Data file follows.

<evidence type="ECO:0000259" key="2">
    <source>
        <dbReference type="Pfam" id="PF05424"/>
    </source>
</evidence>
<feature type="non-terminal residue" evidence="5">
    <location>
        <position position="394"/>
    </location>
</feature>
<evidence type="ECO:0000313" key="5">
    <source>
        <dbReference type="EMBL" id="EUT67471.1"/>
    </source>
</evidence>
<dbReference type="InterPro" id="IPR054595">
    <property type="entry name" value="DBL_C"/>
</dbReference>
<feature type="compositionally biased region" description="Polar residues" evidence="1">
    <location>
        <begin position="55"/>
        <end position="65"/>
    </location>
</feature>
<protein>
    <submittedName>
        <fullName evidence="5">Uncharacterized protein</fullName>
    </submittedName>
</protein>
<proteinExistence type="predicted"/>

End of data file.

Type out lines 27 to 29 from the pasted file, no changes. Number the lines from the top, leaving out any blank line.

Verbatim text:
        <fullName evidence="5">Uncharacterized protein</fullName>
    </submittedName>
</protein>